because the personal is cultural
Cartoon by Lindsay Foyle
1. The only reader who cares whether you like an artwork is one who has the exact same taste as you. In other words, no one cares if you like an artwork or not.
2. One of the most overrated qualities in a critic is good taste. It is often a limited and limiting concept that ends up discrediting a lot of artworks that refuse to play by bourgeois or hipster rules. Art does not need to be well made so much as it needs to make well.
3. Avoid any sentence that might be quoted for publicity purposes. Criticism is not advertising, nor is it public relations.
4. Avoid empty rhetorical words such as “good/better/best,” “bad/worse/worst,” and their synonyms. Instead, use words such as “regressive/progressive”, “sexist/feminist”, “racist/anti-racist,” “homophobic/transphobic/queer-positive,” etc. These words carry weight, as they actually mean something.
5. The role of the critic is not to tell readers what is worth their time and money. Criticism is not consumerism. The role of the critic, much like that of the artist, is to create meaning. The critic should not be an informed consumer, but an informed thinker.
6. It is indeed hard to see the forest for the trees, especially when it comes to newer artworks, but that is precisely and imperatively what the critic must do. The role of the critic is to contextualize, to argue why a work is significant or relevant, or not.
7. It is a mistake to believe that good criticism can only be about good artworks. Criticism is a form of thought, and the artwork is not doing the thinking for the critic.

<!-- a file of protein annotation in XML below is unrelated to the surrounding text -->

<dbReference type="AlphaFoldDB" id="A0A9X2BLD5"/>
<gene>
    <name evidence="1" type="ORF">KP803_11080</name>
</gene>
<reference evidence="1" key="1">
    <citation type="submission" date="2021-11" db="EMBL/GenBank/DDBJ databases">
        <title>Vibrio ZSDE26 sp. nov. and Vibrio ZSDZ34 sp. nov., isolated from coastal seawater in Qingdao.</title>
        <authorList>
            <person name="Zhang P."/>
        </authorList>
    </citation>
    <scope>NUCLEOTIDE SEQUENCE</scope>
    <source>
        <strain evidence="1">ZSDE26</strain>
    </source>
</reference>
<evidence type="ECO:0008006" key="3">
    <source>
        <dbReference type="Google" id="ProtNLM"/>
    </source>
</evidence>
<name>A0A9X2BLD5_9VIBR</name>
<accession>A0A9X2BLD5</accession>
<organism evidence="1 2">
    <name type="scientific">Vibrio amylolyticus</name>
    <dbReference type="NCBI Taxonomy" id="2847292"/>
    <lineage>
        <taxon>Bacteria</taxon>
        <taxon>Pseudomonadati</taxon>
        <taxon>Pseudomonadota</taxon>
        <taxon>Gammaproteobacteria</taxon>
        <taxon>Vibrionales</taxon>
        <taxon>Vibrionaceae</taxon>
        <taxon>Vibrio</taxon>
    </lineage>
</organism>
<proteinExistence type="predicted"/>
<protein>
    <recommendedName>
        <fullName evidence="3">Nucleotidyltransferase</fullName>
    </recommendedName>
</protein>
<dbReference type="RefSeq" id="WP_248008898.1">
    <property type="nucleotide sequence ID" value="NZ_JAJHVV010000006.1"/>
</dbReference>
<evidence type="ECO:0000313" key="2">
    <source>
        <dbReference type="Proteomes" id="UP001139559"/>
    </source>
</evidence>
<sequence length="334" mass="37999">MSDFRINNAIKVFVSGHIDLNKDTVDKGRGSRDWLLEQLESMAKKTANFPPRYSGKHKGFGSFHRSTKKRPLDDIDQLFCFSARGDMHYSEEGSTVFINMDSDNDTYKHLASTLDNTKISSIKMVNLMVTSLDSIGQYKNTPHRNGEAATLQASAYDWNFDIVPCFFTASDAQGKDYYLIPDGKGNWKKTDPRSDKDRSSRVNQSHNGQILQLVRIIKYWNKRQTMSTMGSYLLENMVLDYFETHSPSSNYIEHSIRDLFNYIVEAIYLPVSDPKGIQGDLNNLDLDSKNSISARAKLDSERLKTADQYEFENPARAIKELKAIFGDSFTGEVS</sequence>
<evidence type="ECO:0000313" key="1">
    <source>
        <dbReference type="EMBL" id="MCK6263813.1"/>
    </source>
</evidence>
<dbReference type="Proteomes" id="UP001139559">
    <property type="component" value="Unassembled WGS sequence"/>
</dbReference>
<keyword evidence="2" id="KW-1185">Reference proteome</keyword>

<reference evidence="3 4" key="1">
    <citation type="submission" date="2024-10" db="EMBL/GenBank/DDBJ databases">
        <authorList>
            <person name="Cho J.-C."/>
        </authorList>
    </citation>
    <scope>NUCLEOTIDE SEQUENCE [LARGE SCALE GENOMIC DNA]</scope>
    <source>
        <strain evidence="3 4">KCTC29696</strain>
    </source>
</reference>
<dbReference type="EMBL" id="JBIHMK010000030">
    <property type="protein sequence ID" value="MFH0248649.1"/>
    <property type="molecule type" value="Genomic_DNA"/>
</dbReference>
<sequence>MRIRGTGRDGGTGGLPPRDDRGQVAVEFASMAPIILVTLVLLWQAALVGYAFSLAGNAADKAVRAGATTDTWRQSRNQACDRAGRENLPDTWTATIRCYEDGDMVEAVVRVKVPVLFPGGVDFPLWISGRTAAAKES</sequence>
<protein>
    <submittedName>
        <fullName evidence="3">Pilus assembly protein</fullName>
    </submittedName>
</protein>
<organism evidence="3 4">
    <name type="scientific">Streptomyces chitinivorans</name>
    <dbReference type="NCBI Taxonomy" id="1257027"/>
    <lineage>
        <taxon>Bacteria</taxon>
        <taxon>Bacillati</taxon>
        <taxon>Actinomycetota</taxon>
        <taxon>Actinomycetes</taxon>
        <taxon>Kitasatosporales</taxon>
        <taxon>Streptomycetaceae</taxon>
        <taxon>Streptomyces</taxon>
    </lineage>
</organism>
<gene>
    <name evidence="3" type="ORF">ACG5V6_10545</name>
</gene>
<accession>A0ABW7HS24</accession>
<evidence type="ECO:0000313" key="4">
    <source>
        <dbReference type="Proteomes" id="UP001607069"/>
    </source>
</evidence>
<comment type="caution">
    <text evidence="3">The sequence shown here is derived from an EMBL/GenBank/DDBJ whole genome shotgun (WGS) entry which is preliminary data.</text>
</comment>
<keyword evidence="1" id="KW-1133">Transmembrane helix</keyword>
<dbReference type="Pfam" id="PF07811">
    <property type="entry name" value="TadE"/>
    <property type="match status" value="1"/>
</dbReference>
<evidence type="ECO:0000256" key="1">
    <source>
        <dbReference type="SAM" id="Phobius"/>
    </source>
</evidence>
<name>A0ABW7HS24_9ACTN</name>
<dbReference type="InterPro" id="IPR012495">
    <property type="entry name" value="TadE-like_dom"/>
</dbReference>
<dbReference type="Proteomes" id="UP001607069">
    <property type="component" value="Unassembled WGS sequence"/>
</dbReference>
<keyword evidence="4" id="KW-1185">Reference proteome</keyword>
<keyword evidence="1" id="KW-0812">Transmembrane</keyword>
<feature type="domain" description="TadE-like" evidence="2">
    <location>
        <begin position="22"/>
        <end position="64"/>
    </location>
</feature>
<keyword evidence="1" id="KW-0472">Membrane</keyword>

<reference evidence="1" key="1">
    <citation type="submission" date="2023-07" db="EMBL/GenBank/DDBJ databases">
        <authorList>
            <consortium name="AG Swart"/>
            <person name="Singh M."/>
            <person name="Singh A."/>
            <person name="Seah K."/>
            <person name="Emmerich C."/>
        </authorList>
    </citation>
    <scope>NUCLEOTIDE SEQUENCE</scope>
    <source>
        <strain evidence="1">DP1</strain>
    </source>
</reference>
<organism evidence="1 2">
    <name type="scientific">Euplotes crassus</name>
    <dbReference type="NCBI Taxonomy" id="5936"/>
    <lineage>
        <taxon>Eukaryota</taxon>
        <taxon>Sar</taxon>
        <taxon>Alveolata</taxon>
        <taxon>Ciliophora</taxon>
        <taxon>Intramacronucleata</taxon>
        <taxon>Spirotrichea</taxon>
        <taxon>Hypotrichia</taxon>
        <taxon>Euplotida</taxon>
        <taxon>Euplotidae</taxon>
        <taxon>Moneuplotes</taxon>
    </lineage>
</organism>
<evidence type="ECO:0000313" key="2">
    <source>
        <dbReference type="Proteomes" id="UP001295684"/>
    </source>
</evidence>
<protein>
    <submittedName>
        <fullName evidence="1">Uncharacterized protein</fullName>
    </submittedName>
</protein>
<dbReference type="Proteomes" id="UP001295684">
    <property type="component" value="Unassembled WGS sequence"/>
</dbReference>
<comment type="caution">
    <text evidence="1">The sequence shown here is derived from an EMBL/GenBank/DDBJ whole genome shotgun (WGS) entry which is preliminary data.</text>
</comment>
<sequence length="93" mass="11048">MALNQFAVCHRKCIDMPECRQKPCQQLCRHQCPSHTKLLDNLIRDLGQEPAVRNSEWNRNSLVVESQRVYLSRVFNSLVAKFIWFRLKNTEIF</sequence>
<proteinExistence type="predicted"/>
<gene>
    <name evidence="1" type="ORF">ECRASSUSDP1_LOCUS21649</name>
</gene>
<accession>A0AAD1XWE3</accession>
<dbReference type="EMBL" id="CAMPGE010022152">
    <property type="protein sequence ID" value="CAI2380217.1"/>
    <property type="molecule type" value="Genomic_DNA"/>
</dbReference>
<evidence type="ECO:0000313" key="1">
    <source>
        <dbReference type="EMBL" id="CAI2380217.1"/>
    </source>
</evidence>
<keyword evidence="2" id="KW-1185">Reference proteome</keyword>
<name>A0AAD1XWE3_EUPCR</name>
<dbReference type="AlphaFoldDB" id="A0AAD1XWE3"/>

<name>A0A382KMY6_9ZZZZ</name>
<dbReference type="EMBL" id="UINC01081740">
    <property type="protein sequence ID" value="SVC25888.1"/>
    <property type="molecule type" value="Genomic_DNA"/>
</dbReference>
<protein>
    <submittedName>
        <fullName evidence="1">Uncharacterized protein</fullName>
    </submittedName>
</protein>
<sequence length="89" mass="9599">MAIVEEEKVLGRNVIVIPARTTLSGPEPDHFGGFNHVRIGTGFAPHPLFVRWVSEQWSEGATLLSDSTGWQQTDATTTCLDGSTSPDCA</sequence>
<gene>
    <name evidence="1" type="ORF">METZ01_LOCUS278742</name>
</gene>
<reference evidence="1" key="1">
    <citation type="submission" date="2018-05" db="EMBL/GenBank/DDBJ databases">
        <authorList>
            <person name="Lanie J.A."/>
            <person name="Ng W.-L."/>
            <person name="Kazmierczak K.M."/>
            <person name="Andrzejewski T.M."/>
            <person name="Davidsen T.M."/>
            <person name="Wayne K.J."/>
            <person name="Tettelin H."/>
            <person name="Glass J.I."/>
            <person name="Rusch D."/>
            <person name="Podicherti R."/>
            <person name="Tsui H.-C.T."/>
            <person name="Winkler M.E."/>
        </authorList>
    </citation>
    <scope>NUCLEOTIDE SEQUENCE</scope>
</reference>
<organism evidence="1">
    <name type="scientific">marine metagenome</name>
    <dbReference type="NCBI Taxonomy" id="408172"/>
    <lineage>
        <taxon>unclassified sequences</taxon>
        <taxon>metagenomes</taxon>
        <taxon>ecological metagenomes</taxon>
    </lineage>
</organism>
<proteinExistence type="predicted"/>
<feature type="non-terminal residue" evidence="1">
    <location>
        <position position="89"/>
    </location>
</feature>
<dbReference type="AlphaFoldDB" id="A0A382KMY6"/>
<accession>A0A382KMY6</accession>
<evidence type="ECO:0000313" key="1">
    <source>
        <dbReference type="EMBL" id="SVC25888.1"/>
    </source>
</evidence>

8. Like (hopefully) the artists they review, critics should have political and artistic convictions. These produce meaning, which is what a critic should be seeking.
9. Turn your hate for works you despise for artistic reasons rather than political ones into admiration. These works will haunt you for much longer than the ones you merely like, and works that fail to be remembered also fail to create meaning.
10. Reward risks taken by artists, even if they ultimately fail. There is no point in rewarding those who play it safe and simply copy the success of their predecessors.
11. Do not emulate the style of critics who put out generic reviews for mainstream publications. There is no point in putting out a review that could have been produced just as well by another writer with no personality. If you are replaceable, you will be replaced.
has an MA in Film Studies and works in contemporary dance. His fiction has appeared in Headlight Anthology, Cactus Heart, and Birkensnake.